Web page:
to these authors, differential scanning calorimetry (DSC)
analyses revealed that the presence of solvent in the epoxy
resin results in lower curing exotherm, initial curing rate,
reaction rate, reaction order and glass transition tempera-
ture. They also found the most significant changes for the
solvents with higher boiling temperature.
Nevertheless, it is important to bear in mind that the
use of a solvent is very important as a way to adequately
prepare nanocomposites using CNTs as fillers in epoxy
matrices[4,6,7]. This is a necessary step due to the high viscos-
The Effect of Acetone Addition on the Properties of Epoxy
Marcio R. Loos, Luiz Antonio F. Coelho, Sérgio H. Pezzin
Centro de Ciências Tecnológicas, UDESC
Sandro C. Amico
Abstract: In this work, a varied amount of acetone was employed to dissolve an epoxy resin and then a route was followed
to remove the acetone, simulating a frequently used method to disperse nanofillers in thermoset matrices. Analyses were
then carried out to address the influence of residual acetone on the curing process and on the epoxy properties. The results
showed a detrimental effect on the mechanical properties of the cured epoxy due to the presence of residual acetone and
also a less brittle-like fracture of the specimen. Fourier transform infrared spectroscopy and thermogravimetric analyses
were additionally used to characterize the cured resins and have also indicated the presence of a small amount of acetone.
Nevertheless, rheological measurements indicated that 10.0 wt.% acetone addition on the resin causes a significant decrease
in viscosity (around 50%) which may promote a better dispersion of nanofillers.
Keywords: Acetone, epoxy, curing process, mechanical and physical properties.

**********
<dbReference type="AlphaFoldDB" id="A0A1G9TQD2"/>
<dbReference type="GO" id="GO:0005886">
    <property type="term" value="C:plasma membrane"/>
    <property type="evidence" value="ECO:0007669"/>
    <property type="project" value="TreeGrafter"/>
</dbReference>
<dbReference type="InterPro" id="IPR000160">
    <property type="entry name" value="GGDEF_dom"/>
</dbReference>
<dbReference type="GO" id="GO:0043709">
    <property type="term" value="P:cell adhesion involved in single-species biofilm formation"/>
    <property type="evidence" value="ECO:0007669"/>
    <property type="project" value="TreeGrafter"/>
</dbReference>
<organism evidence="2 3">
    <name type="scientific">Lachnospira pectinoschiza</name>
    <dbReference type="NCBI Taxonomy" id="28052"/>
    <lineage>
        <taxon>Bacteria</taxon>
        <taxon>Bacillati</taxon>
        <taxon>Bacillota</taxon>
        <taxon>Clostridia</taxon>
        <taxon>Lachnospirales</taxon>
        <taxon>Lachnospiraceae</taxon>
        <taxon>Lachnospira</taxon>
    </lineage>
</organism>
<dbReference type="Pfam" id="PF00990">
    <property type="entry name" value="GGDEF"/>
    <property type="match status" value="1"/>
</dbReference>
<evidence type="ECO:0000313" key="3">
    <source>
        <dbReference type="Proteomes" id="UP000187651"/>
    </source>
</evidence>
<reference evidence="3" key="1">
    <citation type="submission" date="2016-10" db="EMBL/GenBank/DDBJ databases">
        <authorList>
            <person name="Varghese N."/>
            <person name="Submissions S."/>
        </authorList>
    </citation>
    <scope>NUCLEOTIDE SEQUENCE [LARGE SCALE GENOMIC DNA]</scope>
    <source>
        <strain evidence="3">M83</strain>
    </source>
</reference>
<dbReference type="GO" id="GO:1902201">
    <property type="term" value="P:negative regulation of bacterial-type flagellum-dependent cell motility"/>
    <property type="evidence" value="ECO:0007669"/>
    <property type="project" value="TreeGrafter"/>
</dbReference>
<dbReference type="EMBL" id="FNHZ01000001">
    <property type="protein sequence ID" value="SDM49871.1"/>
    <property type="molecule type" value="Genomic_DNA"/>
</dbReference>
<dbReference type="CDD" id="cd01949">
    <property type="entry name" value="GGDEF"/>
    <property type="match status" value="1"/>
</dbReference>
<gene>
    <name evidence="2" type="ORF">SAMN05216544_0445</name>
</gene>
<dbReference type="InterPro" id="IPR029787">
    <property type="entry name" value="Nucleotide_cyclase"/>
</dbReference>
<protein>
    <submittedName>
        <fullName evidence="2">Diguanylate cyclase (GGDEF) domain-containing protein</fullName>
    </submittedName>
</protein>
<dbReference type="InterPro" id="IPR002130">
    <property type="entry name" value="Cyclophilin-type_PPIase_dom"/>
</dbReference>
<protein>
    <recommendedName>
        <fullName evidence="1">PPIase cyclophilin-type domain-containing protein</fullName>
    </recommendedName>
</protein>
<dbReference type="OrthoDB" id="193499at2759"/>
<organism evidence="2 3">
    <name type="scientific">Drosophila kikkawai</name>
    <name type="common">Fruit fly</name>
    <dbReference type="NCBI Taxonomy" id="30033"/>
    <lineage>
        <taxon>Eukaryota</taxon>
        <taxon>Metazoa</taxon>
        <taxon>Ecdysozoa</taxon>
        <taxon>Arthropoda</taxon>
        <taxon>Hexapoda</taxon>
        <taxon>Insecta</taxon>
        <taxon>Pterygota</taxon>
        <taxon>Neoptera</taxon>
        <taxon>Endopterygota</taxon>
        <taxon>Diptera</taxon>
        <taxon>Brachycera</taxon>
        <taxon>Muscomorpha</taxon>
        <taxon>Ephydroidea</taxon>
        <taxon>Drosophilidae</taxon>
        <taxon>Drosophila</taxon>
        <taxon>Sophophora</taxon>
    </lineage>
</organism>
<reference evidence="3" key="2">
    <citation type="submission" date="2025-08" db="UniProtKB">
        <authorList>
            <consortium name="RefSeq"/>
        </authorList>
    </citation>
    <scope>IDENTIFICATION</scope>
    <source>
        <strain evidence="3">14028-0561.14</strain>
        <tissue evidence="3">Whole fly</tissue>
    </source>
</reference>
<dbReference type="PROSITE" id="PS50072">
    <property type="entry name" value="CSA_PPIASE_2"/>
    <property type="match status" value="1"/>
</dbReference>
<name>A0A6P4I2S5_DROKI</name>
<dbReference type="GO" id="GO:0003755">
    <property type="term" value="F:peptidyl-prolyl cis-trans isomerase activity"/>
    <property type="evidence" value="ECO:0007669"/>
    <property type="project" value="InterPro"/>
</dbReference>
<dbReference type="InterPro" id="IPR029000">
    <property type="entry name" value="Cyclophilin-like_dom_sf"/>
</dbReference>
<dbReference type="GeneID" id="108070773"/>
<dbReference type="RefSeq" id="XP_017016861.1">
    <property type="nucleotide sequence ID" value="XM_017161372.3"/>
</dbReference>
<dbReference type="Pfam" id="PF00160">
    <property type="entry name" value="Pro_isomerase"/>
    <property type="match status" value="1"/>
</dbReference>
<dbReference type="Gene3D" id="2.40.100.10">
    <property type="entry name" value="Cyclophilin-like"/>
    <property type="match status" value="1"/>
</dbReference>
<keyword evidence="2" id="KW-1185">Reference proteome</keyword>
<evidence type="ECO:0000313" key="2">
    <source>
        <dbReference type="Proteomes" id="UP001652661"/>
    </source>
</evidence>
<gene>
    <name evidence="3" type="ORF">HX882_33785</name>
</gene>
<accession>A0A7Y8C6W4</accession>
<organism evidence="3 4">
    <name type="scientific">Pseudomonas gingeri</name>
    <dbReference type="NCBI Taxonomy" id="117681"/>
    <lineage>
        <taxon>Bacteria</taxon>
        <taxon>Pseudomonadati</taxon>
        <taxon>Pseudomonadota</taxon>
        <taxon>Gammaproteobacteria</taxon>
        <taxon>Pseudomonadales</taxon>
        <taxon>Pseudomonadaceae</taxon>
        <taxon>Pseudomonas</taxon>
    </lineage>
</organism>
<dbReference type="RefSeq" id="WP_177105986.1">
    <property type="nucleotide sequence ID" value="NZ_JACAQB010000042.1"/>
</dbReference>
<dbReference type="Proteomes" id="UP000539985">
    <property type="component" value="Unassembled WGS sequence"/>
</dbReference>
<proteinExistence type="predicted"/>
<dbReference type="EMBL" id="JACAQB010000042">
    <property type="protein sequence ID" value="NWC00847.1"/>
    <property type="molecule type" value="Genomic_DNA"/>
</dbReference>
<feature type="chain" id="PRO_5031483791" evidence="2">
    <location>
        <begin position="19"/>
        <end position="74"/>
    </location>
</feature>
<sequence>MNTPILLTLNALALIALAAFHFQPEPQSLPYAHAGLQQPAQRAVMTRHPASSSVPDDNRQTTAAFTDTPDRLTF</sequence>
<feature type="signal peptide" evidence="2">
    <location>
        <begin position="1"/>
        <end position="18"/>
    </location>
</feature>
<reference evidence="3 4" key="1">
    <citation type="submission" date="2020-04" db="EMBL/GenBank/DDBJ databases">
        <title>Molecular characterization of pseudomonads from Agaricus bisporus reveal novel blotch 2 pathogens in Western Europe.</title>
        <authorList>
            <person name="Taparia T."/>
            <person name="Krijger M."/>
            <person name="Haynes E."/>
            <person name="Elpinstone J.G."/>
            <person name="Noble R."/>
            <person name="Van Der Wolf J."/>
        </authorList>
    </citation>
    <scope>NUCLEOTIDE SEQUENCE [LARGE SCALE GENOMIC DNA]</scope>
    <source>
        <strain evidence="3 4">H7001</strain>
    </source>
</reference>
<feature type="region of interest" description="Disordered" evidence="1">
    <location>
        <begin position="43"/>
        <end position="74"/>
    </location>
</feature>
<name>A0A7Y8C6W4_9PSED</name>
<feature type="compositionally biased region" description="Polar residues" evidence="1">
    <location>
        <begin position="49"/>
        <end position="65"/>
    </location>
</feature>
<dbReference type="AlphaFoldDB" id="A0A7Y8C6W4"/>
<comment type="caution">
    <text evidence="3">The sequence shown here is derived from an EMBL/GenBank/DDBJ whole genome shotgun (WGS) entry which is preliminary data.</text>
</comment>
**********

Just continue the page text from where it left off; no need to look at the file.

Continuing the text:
Loos, M. R. et al. - The effect of acetone addition on the properties of epoxy
Polímeros: Ciência e Tecnologia, vol. 18, nº 1, p. 76-80, 2008 77
acetone appears to show a slightly lower viscosity than the
other samples for all shear rates tested.
Infrared spectroscopy
The FTIR spectra can provide information regarding
changes in the molecular structure of the samples through
the displacement, widening, appearance or lack of bands. As
can be seen in Figure 2 for the various solutions in uncured
state, the bands are quite similar, indicating that the use of
acetone does not appear to change the chemical structure of
the epoxy, similar to what has been suggested by Lau[4].
The peaks specifically related to acetone[9,10],
1708-1715 cm-1 (stretching of the C=O), 1731-1737 cm-1
(stretching of the gas phase of the C=O) and 3000-3005 cm-1
(stretching of the C=H) could not be separately identified due
to superposition with epoxy related peaks, especially the ab-
sorptions due to the stretching of the C=O and the C=H, at
1725 and 3005-3055 cm-1, respectively[4,11].
The most characteristic absorptions of the uncured epoxy
include a band around 910-920 cm-1[12-14], due to the contrac-
tion of the C-C bond and the stretching of both C-O bonds,
and a shoulder at 858 cm-1, due to the stretching of one C-O
bond and contraction of the other C-O bond of the epoxide
group[4]. After curing, the former band decreases in intensity,
shifts to higher values and may even split, whereas the shoul-
der disappears. Another reported feature of the cured epoxy
may include the appearance of a band around 1650 cm-1 re-
lated to the formation of an imino group. A full list of epoxy
infrared absorptions may be found in the work of Lau[4].
The FTIR may give more insight into the role of acetone
and for that, the band between 910-920 cm-1, was chosen as
the reference band. Comparing the spectra of the cured and
uncured resin, without acetone (Figure 3), it can be seen that
the reference band disappears if the epoxy is fully cured. On
the other hand, this band still remains for the samples with